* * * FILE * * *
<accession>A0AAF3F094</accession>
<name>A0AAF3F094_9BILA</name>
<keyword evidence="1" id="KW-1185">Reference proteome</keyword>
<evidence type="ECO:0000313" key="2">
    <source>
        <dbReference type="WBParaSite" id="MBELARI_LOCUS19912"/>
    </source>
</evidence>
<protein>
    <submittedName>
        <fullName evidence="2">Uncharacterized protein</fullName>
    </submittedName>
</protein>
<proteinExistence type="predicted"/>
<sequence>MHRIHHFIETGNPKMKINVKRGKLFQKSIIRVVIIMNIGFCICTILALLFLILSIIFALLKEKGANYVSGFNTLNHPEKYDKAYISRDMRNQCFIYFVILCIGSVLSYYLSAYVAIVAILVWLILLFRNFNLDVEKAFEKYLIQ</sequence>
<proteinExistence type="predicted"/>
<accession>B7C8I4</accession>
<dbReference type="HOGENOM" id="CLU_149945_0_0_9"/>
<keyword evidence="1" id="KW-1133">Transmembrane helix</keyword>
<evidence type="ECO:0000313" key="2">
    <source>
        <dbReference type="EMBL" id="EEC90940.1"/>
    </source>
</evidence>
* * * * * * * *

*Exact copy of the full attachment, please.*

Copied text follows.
<accession>A0AAF3F094</accession>
<name>A0AAF3F094_9BILA</name>
<keyword evidence="1" id="KW-1185">Reference proteome</keyword>
<evidence type="ECO:0000313" key="2">
    <source>
        <dbReference type="WBParaSite" id="MBELARI_LOCUS19912"/>
    </source>
</evidence>
<protein>
    <submittedName>
        <fullName evidence="2">Uncharacterized protein</fullName>
    </submittedName>
</protein>
<proteinExistence type="predicted"/>
<sequence>MHRIHHFIETGNPKMKINVKRGKLFQKSIIRVVIIMNIGFCICTILALLFLILSIIFALLKEKGANYVSGFNTLNHPEKYDKAYISRDMRNQCFIYFVILCIGSVLSYYLSAYVAIVAILVWLILLFRNFNLDVEKAFEKYLIQ</sequence>
<proteinExistence type="predicted"/>
<accession>B7C8I4</accession>
<dbReference type="HOGENOM" id="CLU_149945_0_0_9"/>
<keyword evidence="1" id="KW-1133">Transmembrane helix</keyword>
<evidence type="ECO:0000313" key="2">
    <source>
        <dbReference type="EMBL" id="EEC90940.1"/>
    </source>
</evidence>